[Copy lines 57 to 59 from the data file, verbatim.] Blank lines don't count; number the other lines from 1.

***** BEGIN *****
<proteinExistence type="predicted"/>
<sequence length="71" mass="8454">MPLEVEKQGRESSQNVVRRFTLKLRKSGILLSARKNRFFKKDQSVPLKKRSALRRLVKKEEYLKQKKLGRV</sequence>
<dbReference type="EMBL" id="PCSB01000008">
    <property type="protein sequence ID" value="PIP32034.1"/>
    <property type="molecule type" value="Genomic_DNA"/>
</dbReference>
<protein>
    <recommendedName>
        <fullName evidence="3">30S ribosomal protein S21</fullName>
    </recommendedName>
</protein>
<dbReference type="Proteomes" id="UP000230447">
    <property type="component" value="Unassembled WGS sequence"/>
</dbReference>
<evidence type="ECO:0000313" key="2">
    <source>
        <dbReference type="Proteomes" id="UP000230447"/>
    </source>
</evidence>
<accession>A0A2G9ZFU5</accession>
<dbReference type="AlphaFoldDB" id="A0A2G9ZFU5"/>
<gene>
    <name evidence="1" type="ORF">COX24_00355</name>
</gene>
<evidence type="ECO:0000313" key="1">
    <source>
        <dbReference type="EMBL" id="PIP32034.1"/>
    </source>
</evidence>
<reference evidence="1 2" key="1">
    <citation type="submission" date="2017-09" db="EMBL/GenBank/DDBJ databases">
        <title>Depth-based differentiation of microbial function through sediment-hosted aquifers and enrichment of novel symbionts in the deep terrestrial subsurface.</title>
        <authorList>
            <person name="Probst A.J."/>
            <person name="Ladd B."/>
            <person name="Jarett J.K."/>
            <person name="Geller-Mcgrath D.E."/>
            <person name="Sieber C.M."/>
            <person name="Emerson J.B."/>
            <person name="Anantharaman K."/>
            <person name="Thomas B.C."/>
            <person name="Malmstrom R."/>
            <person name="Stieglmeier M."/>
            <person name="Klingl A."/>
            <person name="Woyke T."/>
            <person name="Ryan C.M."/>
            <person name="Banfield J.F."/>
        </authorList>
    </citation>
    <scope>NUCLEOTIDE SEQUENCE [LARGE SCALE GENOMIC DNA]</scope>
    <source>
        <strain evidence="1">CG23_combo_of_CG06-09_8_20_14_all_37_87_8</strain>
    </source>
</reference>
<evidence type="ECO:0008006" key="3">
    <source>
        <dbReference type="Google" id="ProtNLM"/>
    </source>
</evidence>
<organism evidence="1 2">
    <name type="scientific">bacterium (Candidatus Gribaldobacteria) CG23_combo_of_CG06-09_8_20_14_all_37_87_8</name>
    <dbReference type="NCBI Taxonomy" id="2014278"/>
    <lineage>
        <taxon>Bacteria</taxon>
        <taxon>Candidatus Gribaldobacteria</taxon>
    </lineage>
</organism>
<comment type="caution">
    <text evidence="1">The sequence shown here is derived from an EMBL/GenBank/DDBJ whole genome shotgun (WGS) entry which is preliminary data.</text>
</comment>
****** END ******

        <dbReference type="Google" id="ProtNLM"/>
    </source>
</evidence>